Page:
1. Tame wayward extension cords. You bought high-tech equipment to improve the quality of the medicine you practice and now that high-speed dental drill is leaning against the wall in surgery. Chapel says he sees extension cords everywhere: stapled down the wall, running across the counters because there aren't enough outlets. The treatment: Hire an electrician. You'll pay about $100 for each outlet you add. Considering that loose cords are a fire hazard and can be a threat to patients who see them as chew toys, this is a smart fix.

2. Tend to neglected landscaping. Your practice may be obscured by overgrown bushes, tree branches, and the very plants designed to make your facility more welcoming. Get in the thick of your thickets and trim out the overgrowth. Remove plants that are withered or sick-looking. Before you replace them, do your homework and talk to a landscape expert. Slower-growing plants that don't require much water are a good choice.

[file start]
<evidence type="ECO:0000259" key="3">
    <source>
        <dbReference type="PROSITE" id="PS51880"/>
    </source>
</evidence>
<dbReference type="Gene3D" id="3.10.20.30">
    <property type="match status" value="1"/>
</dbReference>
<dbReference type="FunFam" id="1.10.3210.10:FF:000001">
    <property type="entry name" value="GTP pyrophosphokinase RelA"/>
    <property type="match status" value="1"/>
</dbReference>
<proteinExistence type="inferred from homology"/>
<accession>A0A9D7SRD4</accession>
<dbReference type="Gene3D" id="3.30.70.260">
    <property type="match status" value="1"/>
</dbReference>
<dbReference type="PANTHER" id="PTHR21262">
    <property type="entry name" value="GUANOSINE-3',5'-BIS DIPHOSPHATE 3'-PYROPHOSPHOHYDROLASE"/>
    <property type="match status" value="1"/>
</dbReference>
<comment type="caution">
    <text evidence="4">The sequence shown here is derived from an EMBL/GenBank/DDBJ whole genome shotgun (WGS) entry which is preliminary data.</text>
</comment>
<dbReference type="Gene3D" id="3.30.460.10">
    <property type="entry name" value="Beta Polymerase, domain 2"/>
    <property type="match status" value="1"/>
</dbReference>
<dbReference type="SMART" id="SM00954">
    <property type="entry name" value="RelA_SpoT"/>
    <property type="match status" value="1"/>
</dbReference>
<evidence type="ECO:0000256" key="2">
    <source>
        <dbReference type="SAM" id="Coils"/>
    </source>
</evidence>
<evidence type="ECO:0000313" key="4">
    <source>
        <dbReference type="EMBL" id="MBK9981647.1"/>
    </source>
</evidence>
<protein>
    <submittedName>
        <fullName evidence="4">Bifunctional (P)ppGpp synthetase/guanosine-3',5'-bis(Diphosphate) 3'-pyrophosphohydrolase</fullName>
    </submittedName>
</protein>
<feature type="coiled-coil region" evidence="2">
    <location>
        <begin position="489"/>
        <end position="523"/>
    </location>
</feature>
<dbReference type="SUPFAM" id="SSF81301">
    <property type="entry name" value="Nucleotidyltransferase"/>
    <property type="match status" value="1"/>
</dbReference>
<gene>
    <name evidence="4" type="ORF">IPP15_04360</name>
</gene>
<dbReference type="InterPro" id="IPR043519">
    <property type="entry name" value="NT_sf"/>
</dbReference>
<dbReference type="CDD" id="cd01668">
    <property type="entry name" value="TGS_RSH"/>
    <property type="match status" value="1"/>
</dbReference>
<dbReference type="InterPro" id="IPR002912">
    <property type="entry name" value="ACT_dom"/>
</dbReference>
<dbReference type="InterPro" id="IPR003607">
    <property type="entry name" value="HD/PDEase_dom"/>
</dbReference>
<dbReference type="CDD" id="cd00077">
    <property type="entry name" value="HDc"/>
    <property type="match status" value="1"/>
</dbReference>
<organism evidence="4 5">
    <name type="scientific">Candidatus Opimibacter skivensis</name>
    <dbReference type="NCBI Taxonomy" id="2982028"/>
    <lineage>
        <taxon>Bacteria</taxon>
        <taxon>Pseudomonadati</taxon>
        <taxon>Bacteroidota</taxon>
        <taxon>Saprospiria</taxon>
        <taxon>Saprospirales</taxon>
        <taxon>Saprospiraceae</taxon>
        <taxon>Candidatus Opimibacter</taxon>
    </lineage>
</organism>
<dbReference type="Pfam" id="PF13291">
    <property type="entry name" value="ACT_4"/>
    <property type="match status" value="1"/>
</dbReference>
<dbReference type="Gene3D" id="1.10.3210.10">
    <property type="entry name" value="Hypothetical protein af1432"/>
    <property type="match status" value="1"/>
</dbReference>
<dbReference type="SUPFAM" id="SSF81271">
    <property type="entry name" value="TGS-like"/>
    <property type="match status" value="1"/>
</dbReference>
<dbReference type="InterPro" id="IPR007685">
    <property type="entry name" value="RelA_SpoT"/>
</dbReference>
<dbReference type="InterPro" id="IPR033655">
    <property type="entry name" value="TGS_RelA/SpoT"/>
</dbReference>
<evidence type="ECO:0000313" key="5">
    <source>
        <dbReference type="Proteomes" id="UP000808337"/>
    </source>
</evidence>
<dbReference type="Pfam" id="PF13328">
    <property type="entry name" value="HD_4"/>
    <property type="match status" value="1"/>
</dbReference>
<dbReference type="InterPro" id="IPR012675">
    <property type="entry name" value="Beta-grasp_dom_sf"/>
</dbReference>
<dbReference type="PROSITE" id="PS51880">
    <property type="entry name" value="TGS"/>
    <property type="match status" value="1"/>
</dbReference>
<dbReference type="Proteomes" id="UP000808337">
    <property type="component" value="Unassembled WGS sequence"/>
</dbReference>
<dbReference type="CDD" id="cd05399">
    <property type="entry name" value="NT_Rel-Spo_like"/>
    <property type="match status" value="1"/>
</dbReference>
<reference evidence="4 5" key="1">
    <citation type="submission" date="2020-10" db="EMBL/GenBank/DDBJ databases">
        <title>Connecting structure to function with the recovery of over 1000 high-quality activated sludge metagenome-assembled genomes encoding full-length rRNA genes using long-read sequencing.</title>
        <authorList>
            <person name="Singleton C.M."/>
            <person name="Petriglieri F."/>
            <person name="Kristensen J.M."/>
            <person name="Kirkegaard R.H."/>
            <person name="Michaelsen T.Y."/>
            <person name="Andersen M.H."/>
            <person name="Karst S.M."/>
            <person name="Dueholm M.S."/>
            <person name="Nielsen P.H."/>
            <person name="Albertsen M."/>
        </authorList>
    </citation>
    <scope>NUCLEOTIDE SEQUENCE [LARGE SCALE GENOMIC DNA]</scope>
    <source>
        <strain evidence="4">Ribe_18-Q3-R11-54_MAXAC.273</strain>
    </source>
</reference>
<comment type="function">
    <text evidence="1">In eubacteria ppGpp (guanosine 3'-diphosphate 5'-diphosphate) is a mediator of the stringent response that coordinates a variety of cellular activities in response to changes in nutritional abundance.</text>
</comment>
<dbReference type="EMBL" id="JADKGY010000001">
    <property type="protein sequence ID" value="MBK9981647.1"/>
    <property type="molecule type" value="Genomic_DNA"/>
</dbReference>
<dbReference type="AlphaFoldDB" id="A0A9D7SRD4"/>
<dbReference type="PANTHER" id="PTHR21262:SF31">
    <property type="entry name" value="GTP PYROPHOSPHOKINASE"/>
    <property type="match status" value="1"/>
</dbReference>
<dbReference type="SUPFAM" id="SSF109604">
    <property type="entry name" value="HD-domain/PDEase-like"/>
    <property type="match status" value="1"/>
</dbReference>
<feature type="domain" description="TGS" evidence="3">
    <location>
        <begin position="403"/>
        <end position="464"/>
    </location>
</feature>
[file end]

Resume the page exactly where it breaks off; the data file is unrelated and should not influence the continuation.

Let there be light: At Mt. Tabor Veterinary Care in Portland, Ore., pendant lights provide a controlled glow and the chandelier adds visual interest in the client waiting area. (Photos by Michael Sulis)

Kimberli Bragg, a partner with thoughtSPACE architecture firm in Lexington, Ky., suggests using plants and trees that change colors at different times of the year. Also, choose pet-friendly plants and avoid those that are common allergens. "Keep plants and trees a safe distance from the path to the entry, so that animal elimination doesn't kill them," Bragg says.

3. Rebuild the porch. If it's sagging, it's time. "You can rebuild it and put up new columns for not a lot of money," Chapel says. "It'll cost around $10,000 to $15,000 to tear the old one off and rebuild one with new columns."